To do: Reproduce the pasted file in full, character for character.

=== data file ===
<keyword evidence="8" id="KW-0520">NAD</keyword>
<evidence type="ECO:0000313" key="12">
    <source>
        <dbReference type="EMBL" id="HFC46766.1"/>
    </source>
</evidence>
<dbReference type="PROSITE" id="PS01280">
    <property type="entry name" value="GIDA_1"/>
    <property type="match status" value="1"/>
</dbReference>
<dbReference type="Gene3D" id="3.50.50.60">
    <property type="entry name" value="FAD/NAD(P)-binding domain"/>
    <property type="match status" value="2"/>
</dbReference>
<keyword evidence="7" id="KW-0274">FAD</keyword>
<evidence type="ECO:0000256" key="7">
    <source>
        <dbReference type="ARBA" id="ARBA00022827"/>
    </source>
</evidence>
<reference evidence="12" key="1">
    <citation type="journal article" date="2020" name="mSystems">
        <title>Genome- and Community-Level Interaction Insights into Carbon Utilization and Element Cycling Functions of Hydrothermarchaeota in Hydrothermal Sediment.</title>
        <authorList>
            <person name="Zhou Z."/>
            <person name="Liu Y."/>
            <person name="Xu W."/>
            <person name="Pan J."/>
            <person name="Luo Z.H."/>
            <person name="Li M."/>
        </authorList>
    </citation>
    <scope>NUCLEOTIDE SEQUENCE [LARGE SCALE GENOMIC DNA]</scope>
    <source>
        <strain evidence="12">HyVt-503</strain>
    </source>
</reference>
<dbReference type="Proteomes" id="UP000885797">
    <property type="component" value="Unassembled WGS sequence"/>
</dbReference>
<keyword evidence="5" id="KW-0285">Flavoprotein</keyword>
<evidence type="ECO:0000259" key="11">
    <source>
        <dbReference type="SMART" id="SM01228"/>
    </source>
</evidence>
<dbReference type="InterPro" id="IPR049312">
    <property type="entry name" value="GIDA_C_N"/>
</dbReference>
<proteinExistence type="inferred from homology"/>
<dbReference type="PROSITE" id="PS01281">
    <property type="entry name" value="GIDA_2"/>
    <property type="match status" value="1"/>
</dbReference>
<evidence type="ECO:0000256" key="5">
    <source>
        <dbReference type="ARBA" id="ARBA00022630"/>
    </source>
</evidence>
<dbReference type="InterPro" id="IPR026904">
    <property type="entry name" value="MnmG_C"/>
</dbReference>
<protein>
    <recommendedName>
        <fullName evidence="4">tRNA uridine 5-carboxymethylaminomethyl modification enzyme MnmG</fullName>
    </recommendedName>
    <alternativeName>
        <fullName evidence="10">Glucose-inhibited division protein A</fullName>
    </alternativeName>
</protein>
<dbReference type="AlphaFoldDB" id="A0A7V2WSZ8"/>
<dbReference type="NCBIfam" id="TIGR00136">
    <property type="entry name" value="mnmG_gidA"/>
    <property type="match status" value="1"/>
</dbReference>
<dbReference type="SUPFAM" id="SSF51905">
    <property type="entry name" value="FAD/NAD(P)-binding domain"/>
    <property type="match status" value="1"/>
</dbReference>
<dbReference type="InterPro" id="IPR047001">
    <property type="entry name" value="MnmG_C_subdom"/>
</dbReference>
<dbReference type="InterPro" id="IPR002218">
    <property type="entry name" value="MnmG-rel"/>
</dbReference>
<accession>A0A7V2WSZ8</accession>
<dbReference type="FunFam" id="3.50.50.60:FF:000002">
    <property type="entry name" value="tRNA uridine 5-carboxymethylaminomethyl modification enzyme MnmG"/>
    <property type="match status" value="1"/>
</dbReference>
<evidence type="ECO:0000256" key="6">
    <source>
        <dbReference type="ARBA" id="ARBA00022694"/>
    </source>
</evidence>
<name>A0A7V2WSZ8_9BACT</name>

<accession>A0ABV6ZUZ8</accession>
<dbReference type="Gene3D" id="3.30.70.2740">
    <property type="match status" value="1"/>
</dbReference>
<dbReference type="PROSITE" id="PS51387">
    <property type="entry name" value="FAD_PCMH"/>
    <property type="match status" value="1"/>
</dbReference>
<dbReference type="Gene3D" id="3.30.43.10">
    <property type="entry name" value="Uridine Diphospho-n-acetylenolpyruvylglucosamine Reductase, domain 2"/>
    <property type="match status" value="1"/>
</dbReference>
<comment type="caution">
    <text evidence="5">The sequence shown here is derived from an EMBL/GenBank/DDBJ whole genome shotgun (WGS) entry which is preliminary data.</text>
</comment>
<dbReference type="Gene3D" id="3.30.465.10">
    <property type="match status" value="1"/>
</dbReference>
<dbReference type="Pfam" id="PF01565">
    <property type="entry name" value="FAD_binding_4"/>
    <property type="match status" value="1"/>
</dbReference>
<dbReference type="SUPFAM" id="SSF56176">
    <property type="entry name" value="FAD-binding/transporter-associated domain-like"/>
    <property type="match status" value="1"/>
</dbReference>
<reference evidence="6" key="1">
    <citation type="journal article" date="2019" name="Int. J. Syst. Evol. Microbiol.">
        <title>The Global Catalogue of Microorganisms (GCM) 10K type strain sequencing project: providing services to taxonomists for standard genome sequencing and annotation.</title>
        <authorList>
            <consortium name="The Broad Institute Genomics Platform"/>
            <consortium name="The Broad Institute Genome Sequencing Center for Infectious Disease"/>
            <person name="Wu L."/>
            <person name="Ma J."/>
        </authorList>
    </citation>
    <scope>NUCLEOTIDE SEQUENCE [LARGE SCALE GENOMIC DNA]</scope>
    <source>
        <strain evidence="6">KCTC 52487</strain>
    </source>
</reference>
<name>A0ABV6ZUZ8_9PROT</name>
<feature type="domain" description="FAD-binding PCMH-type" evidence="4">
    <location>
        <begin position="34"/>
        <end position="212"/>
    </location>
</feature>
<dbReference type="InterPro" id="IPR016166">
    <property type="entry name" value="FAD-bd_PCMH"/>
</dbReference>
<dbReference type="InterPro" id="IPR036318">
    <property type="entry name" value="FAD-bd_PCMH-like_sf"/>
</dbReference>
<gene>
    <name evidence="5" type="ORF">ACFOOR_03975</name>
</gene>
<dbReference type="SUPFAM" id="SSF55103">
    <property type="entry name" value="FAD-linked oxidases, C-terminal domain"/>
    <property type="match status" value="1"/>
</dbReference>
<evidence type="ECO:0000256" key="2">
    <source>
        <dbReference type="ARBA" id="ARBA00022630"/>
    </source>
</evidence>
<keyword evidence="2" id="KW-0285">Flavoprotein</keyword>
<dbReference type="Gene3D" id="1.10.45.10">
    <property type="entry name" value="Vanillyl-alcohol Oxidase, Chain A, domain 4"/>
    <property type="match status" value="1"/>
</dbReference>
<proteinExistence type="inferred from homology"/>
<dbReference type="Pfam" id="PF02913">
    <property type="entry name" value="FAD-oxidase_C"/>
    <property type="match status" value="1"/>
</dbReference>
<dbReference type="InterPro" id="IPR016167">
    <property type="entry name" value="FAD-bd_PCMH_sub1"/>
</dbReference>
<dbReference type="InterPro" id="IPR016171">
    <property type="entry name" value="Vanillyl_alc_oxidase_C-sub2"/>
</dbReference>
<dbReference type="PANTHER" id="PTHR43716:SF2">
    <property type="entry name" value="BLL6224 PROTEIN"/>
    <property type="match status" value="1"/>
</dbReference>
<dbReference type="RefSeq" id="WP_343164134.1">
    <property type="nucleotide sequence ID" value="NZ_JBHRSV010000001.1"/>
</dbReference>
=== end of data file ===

<keyword evidence="8" id="KW-0520">NAD</keyword>
<evidence type="ECO:0000313" key="12">
    <source>
        <dbReference type="EMBL" id="HFC46766.1"/>
    </source>
</evidence>
<dbReference type="PROSITE" id="PS01280">
    <property type="entry name" value="GIDA_1"/>
    <property type="match status" value="1"/>
</dbReference>
<dbReference type="Gene3D" id="3.50.50.60">
    <property type="entry name" value="FAD/NAD(P)-binding domain"/>
    <property type="match status" value="2"/>
</dbReference>
<keyword evidence="7" id="KW-0274">FAD</keyword>
<evidence type="ECO:0000256" key="7">
    <source>
        <dbReference type="ARBA" id="ARBA00022827"/>
    </source>
</evidence>
<reference evidence="12" key="1">
    <citation type="journal article" date="2020" name="mSystems">
        <title>Genome- and Community-Level Interaction Insights into Carbon Utilization and Element Cycling Functions of Hydrothermarchaeota in Hydrothermal Sediment.</title>
        <authorList>
            <person name="Zhou Z."/>
            <person name="Liu Y."/>
            <person name="Xu W."/>
            <person name="Pan J."/>
            <person name="Luo Z.H."/>
            <person name="Li M."/>
        </authorList>
    </citation>
    <scope>NUCLEOTIDE SEQUENCE [LARGE SCALE GENOMIC DNA]</scope>
    <source>
        <strain evidence="12">HyVt-503</strain>
    </source>
</reference>
<dbReference type="Proteomes" id="UP000885797">
    <property type="component" value="Unassembled WGS sequence"/>
</dbReference>
<keyword evidence="5" id="KW-0285">Flavoprotein</keyword>
<evidence type="ECO:0000259" key="11">
    <source>
        <dbReference type="SMART" id="SM01228"/>
    </source>
</evidence>
<dbReference type="InterPro" id="IPR049312">
    <property type="entry name" value="GIDA_C_N"/>
</dbReference>
<proteinExistence type="inferred from homology"/>
<dbReference type="PROSITE" id="PS01281">
    <property type="entry name" value="GIDA_2"/>
    <property type="match status" value="1"/>
</dbReference>
<evidence type="ECO:0000256" key="5">
    <source>
        <dbReference type="ARBA" id="ARBA00022630"/>
    </source>
</evidence>
<dbReference type="InterPro" id="IPR026904">
    <property type="entry name" value="MnmG_C"/>
</dbReference>
<protein>
    <recommendedName>
        <fullName evidence="4">tRNA uridine 5-carboxymethylaminomethyl modification enzyme MnmG</fullName>
    </recommendedName>
    <alternativeName>
        <fullName evidence="10">Glucose-inhibited division protein A</fullName>
    </alternativeName>
</protein>
<dbReference type="AlphaFoldDB" id="A0A7V2WSZ8"/>
<dbReference type="NCBIfam" id="TIGR00136">
    <property type="entry name" value="mnmG_gidA"/>
    <property type="match status" value="1"/>
</dbReference>
<dbReference type="SUPFAM" id="SSF51905">
    <property type="entry name" value="FAD/NAD(P)-binding domain"/>
    <property type="match status" value="1"/>
</dbReference>
<dbReference type="InterPro" id="IPR047001">
    <property type="entry name" value="MnmG_C_subdom"/>
</dbReference>
<dbReference type="InterPro" id="IPR002218">
    <property type="entry name" value="MnmG-rel"/>
</dbReference>
<accession>A0A7V2WSZ8</accession>
<dbReference type="FunFam" id="3.50.50.60:FF:000002">
    <property type="entry name" value="tRNA uridine 5-carboxymethylaminomethyl modification enzyme MnmG"/>
    <property type="match status" value="1"/>
</dbReference>
<evidence type="ECO:0000256" key="6">
    <source>
        <dbReference type="ARBA" id="ARBA00022694"/>
    </source>
</evidence>
<name>A0A7V2WSZ8_9BACT</name>

<accession>A0ABV6ZUZ8</accession>
<dbReference type="Gene3D" id="3.30.70.2740">
    <property type="match status" value="1"/>
</dbReference>
<dbReference type="PROSITE" id="PS51387">
    <property type="entry name" value="FAD_PCMH"/>
    <property type="match status" value="1"/>
</dbReference>
<dbReference type="Gene3D" id="3.30.43.10">
    <property type="entry name" value="Uridine Diphospho-n-acetylenolpyruvylglucosamine Reductase, domain 2"/>
    <property type="match status" value="1"/>
</dbReference>
<comment type="caution">
    <text evidence="5">The sequence shown here is derived from an EMBL/GenBank/DDBJ whole genome shotgun (WGS) entry which is preliminary data.</text>
</comment>
<dbReference type="Gene3D" id="3.30.465.10">
    <property type="match status" value="1"/>
</dbReference>
<dbReference type="Pfam" id="PF01565">
    <property type="entry name" value="FAD_binding_4"/>
    <property type="match status" value="1"/>
</dbReference>
<dbReference type="SUPFAM" id="SSF56176">
    <property type="entry name" value="FAD-binding/transporter-associated domain-like"/>
    <property type="match status" value="1"/>
</dbReference>
<reference evidence="6" key="1">
    <citation type="journal article" date="2019" name="Int. J. Syst. Evol. Microbiol.">
        <title>The Global Catalogue of Microorganisms (GCM) 10K type strain sequencing project: providing services to taxonomists for standard genome sequencing and annotation.</title>
        <authorList>
            <consortium name="The Broad Institute Genomics Platform"/>
            <consortium name="The Broad Institute Genome Sequencing Center for Infectious Disease"/>
            <person name="Wu L."/>
            <person name="Ma J."/>
        </authorList>
    </citation>
    <scope>NUCLEOTIDE SEQUENCE [LARGE SCALE GENOMIC DNA]</scope>
    <source>
        <strain evidence="6">KCTC 52487</strain>
    </source>
</reference>
<name>A0ABV6ZUZ8_9PROT</name>
<feature type="domain" description="FAD-binding PCMH-type" evidence="4">
    <location>
        <begin position="34"/>
        <end position="212"/>
    </location>
</feature>
<dbReference type="InterPro" id="IPR016166">
    <property type="entry name" value="FAD-bd_PCMH"/>
</dbReference>
<dbReference type="InterPro" id="IPR036318">
    <property type="entry name" value="FAD-bd_PCMH-like_sf"/>
</dbReference>
<gene>
    <name evidence="5" type="ORF">ACFOOR_03975</name>
</gene>
<dbReference type="SUPFAM" id="SSF55103">
    <property type="entry name" value="FAD-linked oxidases, C-terminal domain"/>
    <property type="match status" value="1"/>
</dbReference>
<evidence type="ECO:0000256" key="2">
    <source>
        <dbReference type="ARBA" id="ARBA00022630"/>
    </source>
</evidence>
<keyword evidence="2" id="KW-0285">Flavoprotein</keyword>
<dbReference type="Gene3D" id="1.10.45.10">
    <property type="entry name" value="Vanillyl-alcohol Oxidase, Chain A, domain 4"/>
    <property type="match status" value="1"/>
</dbReference>
<proteinExistence type="inferred from homology"/>
<dbReference type="Pfam" id="PF02913">
    <property type="entry name" value="FAD-oxidase_C"/>
    <property type="match status" value="1"/>
</dbReference>
<dbReference type="InterPro" id="IPR016167">
    <property type="entry name" value="FAD-bd_PCMH_sub1"/>
</dbReference>
<dbReference type="InterPro" id="IPR016171">
    <property type="entry name" value="Vanillyl_alc_oxidase_C-sub2"/>
</dbReference>
<dbReference type="PANTHER" id="PTHR43716:SF2">
    <property type="entry name" value="BLL6224 PROTEIN"/>
    <property type="match status" value="1"/>
</dbReference>
<dbReference type="RefSeq" id="WP_343164134.1">
    <property type="nucleotide sequence ID" value="NZ_JBHRSV010000001.1"/>
</dbReference>